Coach Phil grew up in Rye, NY where he graduated from Rye Country Day School before heading to Northwestern University on a baseball scholarship. Phil was drafted by Major League organizations on three separate occasions: first by the Detroit Tigers as a High School Senior, then following his Junior year at Northwestern by the Atlanta Braves, and finally by the Cleveland Indians after his graduation in 1999.Most recently, Phil pitched for the Bridgeport Bluefish of the Atlantic League. His years of pro experience and his commitment to studying the art (and science) of pitching give him a real understanding of what it takes to be a successful pitcher at any level.
Coach Phil grew up in Rye, NY where he graduated from Rye Country Day School before heading to Northwestern University on a baseball scholarship. Phil was drafted by Major League organizations on three separate occasions: first by the Detroit Tigers as a High School Senior, then following his Junior year at Northwestern by the Atlanta Braves, and finally by the Cleveland Indians after his graduation in 1999.Most recently, Phil pitched for the Bridgeport Bluefish of the Atlantic League. His years of pro experience and his commitment to studying the art (and science) of pitching give him a real understanding of what it takes to be a successful pitcher at any level.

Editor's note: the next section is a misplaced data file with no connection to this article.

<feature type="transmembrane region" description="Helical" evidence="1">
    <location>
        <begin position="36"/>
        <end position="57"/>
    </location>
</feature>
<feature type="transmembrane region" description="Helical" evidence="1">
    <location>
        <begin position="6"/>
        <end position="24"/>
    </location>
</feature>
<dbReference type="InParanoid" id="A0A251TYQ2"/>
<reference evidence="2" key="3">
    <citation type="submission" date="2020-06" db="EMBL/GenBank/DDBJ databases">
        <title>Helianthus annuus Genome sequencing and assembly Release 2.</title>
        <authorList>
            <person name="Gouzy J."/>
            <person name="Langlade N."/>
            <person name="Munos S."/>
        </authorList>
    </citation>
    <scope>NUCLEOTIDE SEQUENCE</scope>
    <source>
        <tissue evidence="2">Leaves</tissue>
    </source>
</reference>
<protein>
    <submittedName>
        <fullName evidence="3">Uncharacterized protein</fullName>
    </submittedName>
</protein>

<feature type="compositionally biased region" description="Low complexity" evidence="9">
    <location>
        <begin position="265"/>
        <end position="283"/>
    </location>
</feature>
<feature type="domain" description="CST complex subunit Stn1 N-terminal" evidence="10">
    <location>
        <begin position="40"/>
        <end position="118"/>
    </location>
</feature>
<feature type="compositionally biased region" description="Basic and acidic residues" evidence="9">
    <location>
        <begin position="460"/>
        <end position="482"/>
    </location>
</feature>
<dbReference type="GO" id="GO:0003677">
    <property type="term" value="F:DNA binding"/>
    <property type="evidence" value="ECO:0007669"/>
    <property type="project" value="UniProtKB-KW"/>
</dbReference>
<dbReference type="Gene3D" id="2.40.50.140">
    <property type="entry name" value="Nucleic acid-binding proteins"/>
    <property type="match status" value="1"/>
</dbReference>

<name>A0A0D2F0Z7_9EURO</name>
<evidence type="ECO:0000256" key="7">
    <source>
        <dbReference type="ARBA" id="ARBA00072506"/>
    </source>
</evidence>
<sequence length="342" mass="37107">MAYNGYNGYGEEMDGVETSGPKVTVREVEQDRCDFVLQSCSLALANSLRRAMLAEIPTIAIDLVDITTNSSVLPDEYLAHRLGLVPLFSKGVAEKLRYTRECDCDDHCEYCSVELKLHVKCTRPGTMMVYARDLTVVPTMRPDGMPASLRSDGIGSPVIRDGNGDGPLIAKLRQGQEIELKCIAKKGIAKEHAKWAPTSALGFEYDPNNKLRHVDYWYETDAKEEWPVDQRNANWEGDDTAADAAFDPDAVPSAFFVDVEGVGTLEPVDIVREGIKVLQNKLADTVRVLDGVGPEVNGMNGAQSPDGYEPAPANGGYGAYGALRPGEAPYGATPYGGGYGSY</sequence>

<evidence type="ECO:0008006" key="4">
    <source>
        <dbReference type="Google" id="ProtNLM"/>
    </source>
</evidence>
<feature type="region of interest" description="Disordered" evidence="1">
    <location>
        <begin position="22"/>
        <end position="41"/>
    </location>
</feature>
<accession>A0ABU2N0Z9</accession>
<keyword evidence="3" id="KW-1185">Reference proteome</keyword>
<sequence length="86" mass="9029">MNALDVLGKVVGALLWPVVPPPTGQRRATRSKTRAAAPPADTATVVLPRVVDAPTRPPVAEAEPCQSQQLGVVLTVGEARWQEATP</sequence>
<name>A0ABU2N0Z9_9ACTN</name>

Simply place your fingers the same way you would a curve using your index and middle fingers putting them close together. Thumb and middle finger split the baseball in half as you should do with most pitches.. Keep your ring finger and your pinkie off to the side as they shouldn’’t make any real contact with the ball. Place a little more pressure with your thumb and middle finger as your index finger puts little to no pressure on the baseball.

I have placed the long seam of the baseball in between my index- and middle-fingers, and I have put my thumb on the opposite seam underneath the baseball (as shown in the first picture above). Some baseball pitchers may find it more helpful to place their index finger along the seam of the baseball since the index finger is the one from which the slider is thrown.